Buckley pot moratorium extended

A moratorium on businesses that would produce or process marijuana has been extended by the Buckley City Council.

A moratorium on businesses that would produce or process marijuana has been extended by the Buckley City Council.

The action came during a March 28 council session and simply extended a moratorium enacted six months ago. Last week’s council vote added another six months to the ban on any operation that would grow or process marijuana.

The council’s vote does not impact the two marijuana retailers operating in Buckley. Selling weed is an accepted, legal venture.

Rather, the ordinance is aimed at “the establishment, location, operation, licensing and permitting of marijuana production and processing facilities” in the city’s commercial zone.

The moratorium – initially passed Oct. 11, 2016 – has nothing to do with ethical or legal concerns. It is entirely a financial issue, aimed at keeping Buckley’s commercial property available to entities that would return the most money to the city.

When the moratorium was first considered last fall, a staff memo to the council noted, “The city has very limited amount of commercial land available for development and the loss of potential commercial space can have a direct impact on the city’s ability…to provide public services in its commercial areas.”

It was pointed out that marijuana growers and processors do not have to pay the same retail sales tax as others who might operate in Buckley’s commercial zone.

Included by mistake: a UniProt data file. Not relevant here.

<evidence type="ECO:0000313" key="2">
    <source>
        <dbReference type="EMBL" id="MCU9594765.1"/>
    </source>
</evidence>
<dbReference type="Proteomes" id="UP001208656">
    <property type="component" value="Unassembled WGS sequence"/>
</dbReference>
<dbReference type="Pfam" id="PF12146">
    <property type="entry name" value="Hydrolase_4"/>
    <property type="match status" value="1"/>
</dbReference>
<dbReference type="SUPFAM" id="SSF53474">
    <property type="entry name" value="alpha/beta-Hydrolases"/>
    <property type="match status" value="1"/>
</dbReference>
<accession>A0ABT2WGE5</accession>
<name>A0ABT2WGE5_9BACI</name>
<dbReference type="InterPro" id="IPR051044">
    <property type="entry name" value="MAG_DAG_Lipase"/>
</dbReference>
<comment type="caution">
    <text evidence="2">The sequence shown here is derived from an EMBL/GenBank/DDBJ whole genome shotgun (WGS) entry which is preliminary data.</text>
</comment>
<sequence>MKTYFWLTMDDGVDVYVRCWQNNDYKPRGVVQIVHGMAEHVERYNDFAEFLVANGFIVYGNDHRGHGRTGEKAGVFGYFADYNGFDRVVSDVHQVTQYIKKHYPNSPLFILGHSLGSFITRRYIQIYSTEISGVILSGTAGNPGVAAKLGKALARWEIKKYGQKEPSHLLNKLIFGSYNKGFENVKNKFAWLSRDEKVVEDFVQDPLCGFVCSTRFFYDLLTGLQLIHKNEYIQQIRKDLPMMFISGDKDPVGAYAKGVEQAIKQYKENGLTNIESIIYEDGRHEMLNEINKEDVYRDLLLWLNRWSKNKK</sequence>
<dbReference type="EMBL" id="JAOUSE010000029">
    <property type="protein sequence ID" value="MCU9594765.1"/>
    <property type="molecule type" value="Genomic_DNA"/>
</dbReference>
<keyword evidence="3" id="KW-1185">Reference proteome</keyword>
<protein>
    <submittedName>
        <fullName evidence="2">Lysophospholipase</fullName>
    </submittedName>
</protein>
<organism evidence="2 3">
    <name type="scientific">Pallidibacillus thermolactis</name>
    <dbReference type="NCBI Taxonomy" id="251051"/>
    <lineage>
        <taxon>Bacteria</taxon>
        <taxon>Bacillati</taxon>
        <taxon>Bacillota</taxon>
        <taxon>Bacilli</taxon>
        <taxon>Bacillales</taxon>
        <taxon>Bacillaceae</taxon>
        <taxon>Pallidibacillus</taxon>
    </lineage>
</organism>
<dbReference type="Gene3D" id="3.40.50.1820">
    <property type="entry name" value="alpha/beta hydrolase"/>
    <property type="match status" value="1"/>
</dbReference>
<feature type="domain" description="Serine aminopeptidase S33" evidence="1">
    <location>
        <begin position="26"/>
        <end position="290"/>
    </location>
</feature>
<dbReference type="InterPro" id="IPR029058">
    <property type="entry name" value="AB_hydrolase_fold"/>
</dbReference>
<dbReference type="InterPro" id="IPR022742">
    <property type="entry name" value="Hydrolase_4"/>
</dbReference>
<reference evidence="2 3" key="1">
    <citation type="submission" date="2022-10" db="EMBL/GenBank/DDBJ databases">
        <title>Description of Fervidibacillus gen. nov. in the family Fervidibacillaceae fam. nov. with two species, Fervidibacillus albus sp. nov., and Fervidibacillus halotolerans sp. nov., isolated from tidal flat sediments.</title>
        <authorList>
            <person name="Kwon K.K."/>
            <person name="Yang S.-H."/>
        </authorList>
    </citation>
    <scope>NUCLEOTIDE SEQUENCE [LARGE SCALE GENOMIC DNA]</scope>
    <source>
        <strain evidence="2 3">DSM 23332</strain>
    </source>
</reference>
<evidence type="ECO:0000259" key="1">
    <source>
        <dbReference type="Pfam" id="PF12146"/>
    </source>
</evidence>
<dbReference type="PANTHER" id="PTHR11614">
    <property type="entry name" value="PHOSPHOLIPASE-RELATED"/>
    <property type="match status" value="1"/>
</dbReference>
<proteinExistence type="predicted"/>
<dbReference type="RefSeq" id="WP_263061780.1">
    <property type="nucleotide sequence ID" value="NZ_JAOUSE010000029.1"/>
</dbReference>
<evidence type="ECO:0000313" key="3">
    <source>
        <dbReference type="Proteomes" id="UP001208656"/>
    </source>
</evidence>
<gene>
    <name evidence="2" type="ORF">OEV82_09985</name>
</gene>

Neither the original moratorium nor last week’s extension will impact the project springing to life on the north side of state Route 410. Three buildings are planned for a 2.3-acre parcel east of downtown that will be home to a marijuana growing and processing operation. It had cleared all city hurdles prior to the moratorium being enacted.

More in News

Buckley double homicide suspect charged

Jared P. T. Standley, 21, was charged with killing his parents in Buckley last week.

Podcast, scholarship created in memory of two sons

The Babst Memorial Scholarship, in memory of Garrett and J.T. Babst, will go to an Auburn Mountainview High School student to support their decision to go into trade school.

County planning to finish Enumclaw trail, build bridge over White River

$2.8 million was allotted in the state legislature’s capital budget this year to jumpstart the project, which is expected to be compete between 2020 and 2021.

Briley Conant, second from the left, and Zach Pederson, far right, ask other Sumner high schoolers to link arms in a show of unity and support for each other and other students around the nation. Photo by Ray Still
Unity, ‘radical civility’ preached at walkout

Sumner High School joined thousands of other students in a nation-wide walkout last week.

Reality House invites parents of teenagers

The Rainier Foothills Wellness Foundation is hoping to educate parents about about how to talk to their kids about the dangers of alcohol and drugs.

Despite the threat of rain and wind, hundreds turned out at Allan Yorke Park and lit candles in memory of the deceased. Photo by Ray Still
Plateau community honors two who died in avalanche

Hundreds of friends and family members attended the police procession and candlelight vigil last week for James Larsen and Zach Roundtree.

Local skater gearing up for Worlds, next Winter Olympics

Corinne Stoddard is expected to make it big in the world inline speed skating championship games later this summer.

Double murder in Buckley leads to Tumwater shootout with police

The suspect has been arrested and is expected to be charged with murder in the first degree.

Most Read